Project Latte: How Microsoft wants to integrate Android apps into Windows 10

Windows 10 may soon be able to run mobile apps designed for Android. Update on the technical details that allow this porting.  Microsoft is working on a software solution that would allow app developers to run their Android apps on Windows 10 with little or no code changes. How? 'Or' What ? By packaging them as an MSIX app package format and allowing developers to submit them to the Microsoft Store. The project is codenamed " Latte ," according to Windows Central, which says it will go into production next year. Microsoft had already tried to put Android applications under Windows 10 with the Astoria project, which has since aborted. The Latte project is probably powered by the Windows Subsystem for Linux (WSL). But Microsoft will need to provide its own Android subsystem for Google's OS apps to actually work. Microsoft has announced that the WSL will soon be compatible with GPU acceleration, which should improve the performance of applications runnin

Neighboring rights: Google pays some media without actually losing ground to press publishers

Without giving up on neighboring rights, Google has established partnerships with the media and will pay for their articles included in its newsfeeds. While the European media hope to sell it on these rights, the publishers who have accepted its offers are practically accused of treachery.
Google pays some media without actually losing ground to press publishers

Google, without actually changing its position on the subject of neighboring rights, decided to pay certain press publishers for the use of their articles. Indeed, the web giant announced in a blog post that he was negotiating with the media to compensate press publishers for their content. Initial reports indicate that Google plans to launch a "licensing program later this year to pay publishers for high-quality content for a new information experience."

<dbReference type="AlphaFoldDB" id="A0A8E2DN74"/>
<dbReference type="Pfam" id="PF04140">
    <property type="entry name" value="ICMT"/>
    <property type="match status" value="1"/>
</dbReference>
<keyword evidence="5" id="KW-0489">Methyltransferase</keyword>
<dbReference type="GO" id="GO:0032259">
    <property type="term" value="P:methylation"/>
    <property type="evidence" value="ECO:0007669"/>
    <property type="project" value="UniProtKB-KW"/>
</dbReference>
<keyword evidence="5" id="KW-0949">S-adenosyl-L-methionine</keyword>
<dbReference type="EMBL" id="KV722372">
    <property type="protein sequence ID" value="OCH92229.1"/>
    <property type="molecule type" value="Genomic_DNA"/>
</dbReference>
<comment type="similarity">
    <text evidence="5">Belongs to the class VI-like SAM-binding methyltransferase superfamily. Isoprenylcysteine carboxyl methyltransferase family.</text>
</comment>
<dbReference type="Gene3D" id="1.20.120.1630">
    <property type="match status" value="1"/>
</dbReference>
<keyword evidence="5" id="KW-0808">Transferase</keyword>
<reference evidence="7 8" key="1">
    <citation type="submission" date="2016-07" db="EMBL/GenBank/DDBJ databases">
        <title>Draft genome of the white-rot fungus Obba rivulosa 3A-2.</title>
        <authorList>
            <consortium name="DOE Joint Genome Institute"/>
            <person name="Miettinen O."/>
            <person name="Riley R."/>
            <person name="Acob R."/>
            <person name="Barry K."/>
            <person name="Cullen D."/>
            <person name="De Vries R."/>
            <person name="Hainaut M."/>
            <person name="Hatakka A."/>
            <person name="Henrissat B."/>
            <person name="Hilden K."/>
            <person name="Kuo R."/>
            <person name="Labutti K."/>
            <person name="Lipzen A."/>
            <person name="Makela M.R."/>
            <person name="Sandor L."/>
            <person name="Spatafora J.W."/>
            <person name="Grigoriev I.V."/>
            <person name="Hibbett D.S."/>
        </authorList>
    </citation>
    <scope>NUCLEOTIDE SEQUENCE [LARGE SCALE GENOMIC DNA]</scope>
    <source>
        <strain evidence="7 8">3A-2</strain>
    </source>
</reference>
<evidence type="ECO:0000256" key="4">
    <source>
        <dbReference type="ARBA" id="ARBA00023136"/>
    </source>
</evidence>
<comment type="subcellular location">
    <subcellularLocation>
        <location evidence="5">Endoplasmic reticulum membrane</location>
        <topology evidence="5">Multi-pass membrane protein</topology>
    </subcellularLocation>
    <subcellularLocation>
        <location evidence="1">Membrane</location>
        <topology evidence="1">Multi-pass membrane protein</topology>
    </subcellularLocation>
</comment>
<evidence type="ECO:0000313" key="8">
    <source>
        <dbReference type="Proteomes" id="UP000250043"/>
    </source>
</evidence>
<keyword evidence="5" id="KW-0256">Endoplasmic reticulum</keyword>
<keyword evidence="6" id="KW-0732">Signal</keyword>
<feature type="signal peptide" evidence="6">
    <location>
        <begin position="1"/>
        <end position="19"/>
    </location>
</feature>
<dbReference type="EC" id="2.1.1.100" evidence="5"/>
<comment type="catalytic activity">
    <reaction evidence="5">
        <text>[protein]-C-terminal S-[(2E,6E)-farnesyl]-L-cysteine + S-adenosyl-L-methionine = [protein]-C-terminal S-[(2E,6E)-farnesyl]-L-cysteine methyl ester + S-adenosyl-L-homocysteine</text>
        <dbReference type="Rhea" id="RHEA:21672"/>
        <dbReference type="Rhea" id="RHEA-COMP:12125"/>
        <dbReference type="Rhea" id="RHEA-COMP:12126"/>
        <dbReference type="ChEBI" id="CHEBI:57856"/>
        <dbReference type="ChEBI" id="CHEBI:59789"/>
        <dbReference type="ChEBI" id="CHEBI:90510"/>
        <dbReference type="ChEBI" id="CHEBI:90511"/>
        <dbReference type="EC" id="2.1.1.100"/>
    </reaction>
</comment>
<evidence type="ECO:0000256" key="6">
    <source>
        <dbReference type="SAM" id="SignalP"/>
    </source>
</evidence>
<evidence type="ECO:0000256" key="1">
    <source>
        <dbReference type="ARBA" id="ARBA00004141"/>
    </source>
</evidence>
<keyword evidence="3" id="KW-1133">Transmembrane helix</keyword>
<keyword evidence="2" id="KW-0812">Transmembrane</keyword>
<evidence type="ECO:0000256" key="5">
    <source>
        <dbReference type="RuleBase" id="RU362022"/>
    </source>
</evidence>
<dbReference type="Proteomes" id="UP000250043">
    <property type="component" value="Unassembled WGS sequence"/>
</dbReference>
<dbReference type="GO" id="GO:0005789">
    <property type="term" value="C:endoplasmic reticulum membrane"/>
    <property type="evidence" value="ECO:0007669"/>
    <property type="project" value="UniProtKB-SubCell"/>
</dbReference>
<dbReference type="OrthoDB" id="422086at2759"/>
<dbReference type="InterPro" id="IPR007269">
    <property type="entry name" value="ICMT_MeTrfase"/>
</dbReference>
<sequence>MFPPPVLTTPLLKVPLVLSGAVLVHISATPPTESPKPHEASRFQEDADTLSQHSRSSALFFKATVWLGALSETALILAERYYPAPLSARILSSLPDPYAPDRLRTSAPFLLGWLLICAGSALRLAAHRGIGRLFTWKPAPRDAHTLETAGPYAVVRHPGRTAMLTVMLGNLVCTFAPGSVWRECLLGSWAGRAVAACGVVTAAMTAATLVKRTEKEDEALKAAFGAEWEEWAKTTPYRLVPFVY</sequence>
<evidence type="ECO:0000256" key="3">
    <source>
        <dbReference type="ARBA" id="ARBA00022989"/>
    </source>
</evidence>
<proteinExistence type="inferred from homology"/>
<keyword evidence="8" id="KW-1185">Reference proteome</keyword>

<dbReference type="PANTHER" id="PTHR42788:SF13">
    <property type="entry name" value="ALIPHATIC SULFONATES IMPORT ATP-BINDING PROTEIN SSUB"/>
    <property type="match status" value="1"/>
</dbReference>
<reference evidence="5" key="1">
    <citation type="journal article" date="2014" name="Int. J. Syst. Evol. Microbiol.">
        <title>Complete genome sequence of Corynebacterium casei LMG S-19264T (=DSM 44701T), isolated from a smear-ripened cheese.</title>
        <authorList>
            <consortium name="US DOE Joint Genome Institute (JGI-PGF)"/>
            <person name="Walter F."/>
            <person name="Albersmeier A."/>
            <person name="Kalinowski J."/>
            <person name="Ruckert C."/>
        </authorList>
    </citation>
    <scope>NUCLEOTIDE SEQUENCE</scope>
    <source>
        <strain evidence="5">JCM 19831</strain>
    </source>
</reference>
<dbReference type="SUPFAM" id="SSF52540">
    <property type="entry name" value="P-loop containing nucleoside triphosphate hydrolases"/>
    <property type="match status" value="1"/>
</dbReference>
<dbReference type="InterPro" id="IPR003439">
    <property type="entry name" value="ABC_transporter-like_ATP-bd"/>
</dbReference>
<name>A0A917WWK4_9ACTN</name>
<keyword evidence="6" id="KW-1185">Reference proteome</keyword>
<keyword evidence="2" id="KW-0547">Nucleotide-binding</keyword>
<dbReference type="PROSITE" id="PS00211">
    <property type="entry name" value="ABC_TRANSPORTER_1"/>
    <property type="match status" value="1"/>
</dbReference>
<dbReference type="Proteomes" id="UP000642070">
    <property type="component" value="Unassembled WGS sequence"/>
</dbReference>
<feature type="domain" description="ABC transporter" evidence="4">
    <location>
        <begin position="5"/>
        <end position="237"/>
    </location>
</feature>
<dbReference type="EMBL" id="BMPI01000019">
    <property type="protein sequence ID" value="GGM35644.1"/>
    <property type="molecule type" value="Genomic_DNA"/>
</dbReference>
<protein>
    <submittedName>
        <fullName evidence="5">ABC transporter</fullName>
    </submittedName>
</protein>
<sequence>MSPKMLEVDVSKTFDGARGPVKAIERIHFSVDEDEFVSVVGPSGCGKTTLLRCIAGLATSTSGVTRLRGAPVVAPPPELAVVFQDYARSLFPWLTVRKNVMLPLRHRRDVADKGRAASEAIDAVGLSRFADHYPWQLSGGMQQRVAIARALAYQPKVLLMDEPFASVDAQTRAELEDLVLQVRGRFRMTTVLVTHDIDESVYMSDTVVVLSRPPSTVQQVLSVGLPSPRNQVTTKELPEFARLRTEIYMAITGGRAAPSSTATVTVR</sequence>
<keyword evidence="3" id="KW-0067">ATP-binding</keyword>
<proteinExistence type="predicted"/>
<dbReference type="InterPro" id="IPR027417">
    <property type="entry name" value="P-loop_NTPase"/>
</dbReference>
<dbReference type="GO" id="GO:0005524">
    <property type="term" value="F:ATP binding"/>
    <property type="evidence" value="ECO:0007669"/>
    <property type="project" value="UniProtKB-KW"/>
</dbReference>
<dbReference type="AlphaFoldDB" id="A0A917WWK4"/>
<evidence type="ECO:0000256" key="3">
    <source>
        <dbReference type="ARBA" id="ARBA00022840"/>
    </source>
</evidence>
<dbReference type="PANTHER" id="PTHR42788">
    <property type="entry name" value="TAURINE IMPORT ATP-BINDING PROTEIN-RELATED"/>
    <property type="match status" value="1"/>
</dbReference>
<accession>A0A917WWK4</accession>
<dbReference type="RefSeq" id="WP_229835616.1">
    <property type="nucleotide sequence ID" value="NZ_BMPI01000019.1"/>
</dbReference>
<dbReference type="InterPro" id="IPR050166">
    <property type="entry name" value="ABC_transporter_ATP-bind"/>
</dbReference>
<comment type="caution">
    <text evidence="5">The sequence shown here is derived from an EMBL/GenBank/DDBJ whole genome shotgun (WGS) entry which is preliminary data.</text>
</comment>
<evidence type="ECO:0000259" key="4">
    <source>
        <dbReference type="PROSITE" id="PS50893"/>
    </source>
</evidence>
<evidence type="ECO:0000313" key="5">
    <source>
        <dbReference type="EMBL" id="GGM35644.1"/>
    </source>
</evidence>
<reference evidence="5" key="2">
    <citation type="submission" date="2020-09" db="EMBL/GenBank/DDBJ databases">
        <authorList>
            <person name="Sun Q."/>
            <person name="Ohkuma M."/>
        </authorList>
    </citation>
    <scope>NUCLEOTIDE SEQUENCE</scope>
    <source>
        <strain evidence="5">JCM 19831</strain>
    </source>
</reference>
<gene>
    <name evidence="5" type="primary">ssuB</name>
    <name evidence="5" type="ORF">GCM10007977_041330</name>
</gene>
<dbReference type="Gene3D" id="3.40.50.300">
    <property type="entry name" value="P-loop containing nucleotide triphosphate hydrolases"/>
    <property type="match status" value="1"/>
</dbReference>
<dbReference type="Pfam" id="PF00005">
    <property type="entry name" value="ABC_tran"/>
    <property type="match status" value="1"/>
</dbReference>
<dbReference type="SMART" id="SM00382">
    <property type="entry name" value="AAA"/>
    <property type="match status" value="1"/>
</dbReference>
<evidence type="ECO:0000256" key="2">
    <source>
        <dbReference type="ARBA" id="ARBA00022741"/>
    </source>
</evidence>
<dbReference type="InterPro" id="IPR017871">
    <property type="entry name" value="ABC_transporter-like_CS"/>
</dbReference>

Brad Bender, vice president of product management at Google, said negotiations have taken place for several months with the Spiegel group in Germany and Diarios Associados in Brazil. After the success of the latter, Australian media Schwartz Media, The Conversation and Solstice Media are also said to have signed a partnership with Google.

In fact, the web giant will pay to select certain articles which will be integrated into a tab within the news feeds and referencing of content such as Google News and Google Discover.

However, these partnerships are not good news for European media associations. While in France, the competition authority had asked Google to negotiate in good faith with the media, and in Australia, the authorities wish to force Google to share its advertising revenues with the media, individual partnerships could be disunited the media. Indeed, those who benefit from it no longer have any reason to fight with others for the web giant to pay neighboring rights. In this regard, for most of their European colleagues, the press publishers who accepted the agreement are not far from being considered guilty of high treason.